If you are of a certain age, the name “Tasmanian Devil” most likely conjures up an image of a ferocious brown hairy cartoon character that traveled in the center of a tornado of chaos. Sometimes, as in this case, the truth is much less strange than the fiction. The real Tasmanian Devils (Sarcphilus harrisii) are relatively small, somewhat cuddly looking, marsupials found only on the island of… you guessed it, Tasmania. Despite their diminutive size, they are the largest living carnivorous marsupial. Unfortunately, these terrier-sized animals are also in danger of becoming extinct, largely as a result of a deadly, infectious transmissible cancer called Devil Facial Tumor Disease (DFTD).
First reported in 1996, DFTD is a rapidly metastasizing cancer that is transferred as an allograft by physical contact between two animals. The disease has a mortality rate of 100%, and within the next five years it will most likely have spread across the entire island of Tasmania (1). With their apparent inability to effectively mount an immune response to the tumors, it seems that the survival of the breed will depend upon the gene pool of captive populations, which won’t be exposed to DFTD. This means maintaining the highest genetic diversity possible when selecting the individuals that will make up this population. Towards this end, researchers from Pennsylvania State University set about to sequence the genome of the Tasmanian Devil (1).
They started with two individuals from the extreme southeast and northwest regions of Tasmania, as far apart, geographically, as you can get on an island, and performed whole-genome sequencing on both individuals (named Spirit and Cedric by the researchers) as well as a tumor found on one of them. Using these results, they determined the genetic diversity between the three samples. Single nucleotide polymorphisms (SNPs) are genome positions where the nucleotide difference can be called with confidence. Within the three samples sequenced, the researchers identified 1,057,507 SNPs, and between Cedric and Spirit they found 914,827 substitutions. By way of comparison, there were 4,800,466 substitutions between a southern African Bushman and a Japanese individual and 3,256,979 between a Chinese individual and a Japanese individual. So although the diversity in the Tasmanian Devil population is significantly less than in humans, there is enough to be considered when planning captive breeding programs.
Further sequencing of mitochondrial genomes from wild and captive individuals, as well as some historic samples, allowed the researchers to identify four region-specific haplogroups. In addition, a fifth minor haplogroup was also found. When they looked at the historical information available, they found that the mitochondrial diversity was stable over the last 100 years.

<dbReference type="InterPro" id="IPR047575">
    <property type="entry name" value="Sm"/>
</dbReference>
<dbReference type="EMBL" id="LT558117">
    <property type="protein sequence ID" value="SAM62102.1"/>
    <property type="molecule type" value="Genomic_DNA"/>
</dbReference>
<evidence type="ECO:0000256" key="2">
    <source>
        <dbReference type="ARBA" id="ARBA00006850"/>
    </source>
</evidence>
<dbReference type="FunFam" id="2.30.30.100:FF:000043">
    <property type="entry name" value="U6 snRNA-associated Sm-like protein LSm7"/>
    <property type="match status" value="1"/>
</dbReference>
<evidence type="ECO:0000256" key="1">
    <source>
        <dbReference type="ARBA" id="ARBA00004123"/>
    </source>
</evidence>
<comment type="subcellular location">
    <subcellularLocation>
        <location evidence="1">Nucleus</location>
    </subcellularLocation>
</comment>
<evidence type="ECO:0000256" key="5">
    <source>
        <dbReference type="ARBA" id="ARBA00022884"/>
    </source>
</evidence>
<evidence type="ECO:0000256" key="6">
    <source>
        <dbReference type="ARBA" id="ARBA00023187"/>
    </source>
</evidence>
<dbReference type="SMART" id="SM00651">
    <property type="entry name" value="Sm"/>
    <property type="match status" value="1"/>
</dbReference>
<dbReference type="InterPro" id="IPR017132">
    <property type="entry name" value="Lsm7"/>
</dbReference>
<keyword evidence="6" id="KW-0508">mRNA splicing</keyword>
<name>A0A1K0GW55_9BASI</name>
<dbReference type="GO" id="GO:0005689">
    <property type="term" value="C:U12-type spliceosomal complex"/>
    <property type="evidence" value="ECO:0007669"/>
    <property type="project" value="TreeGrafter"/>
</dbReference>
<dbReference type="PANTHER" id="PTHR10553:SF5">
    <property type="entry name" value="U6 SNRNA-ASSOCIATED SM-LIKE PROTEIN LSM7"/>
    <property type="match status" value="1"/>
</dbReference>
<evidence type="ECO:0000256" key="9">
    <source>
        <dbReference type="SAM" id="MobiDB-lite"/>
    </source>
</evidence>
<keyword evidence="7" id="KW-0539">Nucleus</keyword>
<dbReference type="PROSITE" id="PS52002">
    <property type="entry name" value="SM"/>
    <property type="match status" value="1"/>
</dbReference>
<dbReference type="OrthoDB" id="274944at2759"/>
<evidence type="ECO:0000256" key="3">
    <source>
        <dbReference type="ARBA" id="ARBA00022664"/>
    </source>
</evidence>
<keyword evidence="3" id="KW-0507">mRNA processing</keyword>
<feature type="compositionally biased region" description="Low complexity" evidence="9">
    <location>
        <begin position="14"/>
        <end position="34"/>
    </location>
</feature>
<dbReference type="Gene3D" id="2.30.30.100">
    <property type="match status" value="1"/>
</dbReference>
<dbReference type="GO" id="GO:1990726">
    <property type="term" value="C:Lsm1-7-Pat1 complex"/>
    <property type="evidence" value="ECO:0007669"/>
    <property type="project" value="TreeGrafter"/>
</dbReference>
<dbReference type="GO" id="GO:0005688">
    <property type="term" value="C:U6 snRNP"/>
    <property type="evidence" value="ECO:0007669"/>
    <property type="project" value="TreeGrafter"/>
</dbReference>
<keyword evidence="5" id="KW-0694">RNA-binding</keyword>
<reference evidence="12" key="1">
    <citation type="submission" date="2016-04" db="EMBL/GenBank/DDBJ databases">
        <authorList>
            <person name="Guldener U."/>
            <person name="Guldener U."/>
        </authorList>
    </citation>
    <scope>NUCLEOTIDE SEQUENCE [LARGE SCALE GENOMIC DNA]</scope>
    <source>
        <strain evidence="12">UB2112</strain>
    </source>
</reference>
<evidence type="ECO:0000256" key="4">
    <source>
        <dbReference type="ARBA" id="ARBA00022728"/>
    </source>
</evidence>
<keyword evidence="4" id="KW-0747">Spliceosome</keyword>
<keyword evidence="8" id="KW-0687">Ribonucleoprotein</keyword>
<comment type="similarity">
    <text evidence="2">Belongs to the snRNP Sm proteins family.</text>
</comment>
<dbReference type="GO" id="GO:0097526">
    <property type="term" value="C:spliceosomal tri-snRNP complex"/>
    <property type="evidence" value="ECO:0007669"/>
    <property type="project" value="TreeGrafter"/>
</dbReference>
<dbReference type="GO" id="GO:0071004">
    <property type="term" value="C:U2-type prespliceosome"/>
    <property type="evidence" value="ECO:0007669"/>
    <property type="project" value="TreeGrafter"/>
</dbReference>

The Challenge of the Disease
DFTD is different from other cancers in that it is an infectious cell line. The tumors are in essence grafted onto a new host whose genetic makeup is different from the original genetic makeup of the tumor. Genetic analysis of the disease must there for take into account the diploid genome of the present host, the diploid genome of the original host as well as mutations of the tumor over many host generations. Although they could identify differences in the genome makeup, it was impossible for the researchers to determine what differences came from the original host and what changes were the results of somatic mutations.
Sequencing of the tumor showed 118,575 substitutions that were unique to the tumor. This large variation confirms that the tumor did not originate in a cell from the host (Spirit). Instead, the tumor contains DNA from different individual. By segregating Spirit normal alleles, Spirit tumor alleles and alleles from the original host, the researchers estimated that 30% if the nuclear DNA and 15% of the mitochondrial DNA in the tumor samples came from Spirit. Thus, they could determine the amount of “contamination” from Spirit DNA to expect in the tumor samples.
The stability of the mitochondrial diversity over the last century offers hope that Tasmanian Devils have the genetic depth to survive if the current diversity can be maintained while DFTD runs its course through the wild population. To supplement current captive breeding programs, authors suggest selecting individuals equally from the across Tasmania, including the diseased region. This will best ensure that the genetic diversity currently found in the wild population will be maintained. They speculate that including healthy individuals from the disease-affected area might capture genetic content that could offer some protection from DFTD.
The author’s goal was to offer some genomic resources to assist in the conservation of Sarcphilus harrisii. Towards this end, they are making available the genomic contigs, alignment of the reads of those contigs, the complete set of SNP predictions with allele calls, and the alignments of annotated Monodelphis protein coding exons to Sarcophilus contigs. All these will help plan and maintain the diversity of the Sarcphilus harrisii populations.
- Miller, W. et al. (2001) Genetic diversity and population structure of the endangered marsupial Sarcophilus harrisii (Tasmanian devil). Proc. Natl. Acad. Sci. Jun 27. [Epub ahead of print].
Latest posts by Kelly Grooms (see all)
- Optimizing PCR: One Scientist’s Not So Fond Memories - July 31, 2019
- Selecting the Right Colony: The Answer is There in Blue and White - June 21, 2019
- For the Birds: Knitting Nests for Baby Birds Might Just Help Your Health To - March 29, 2019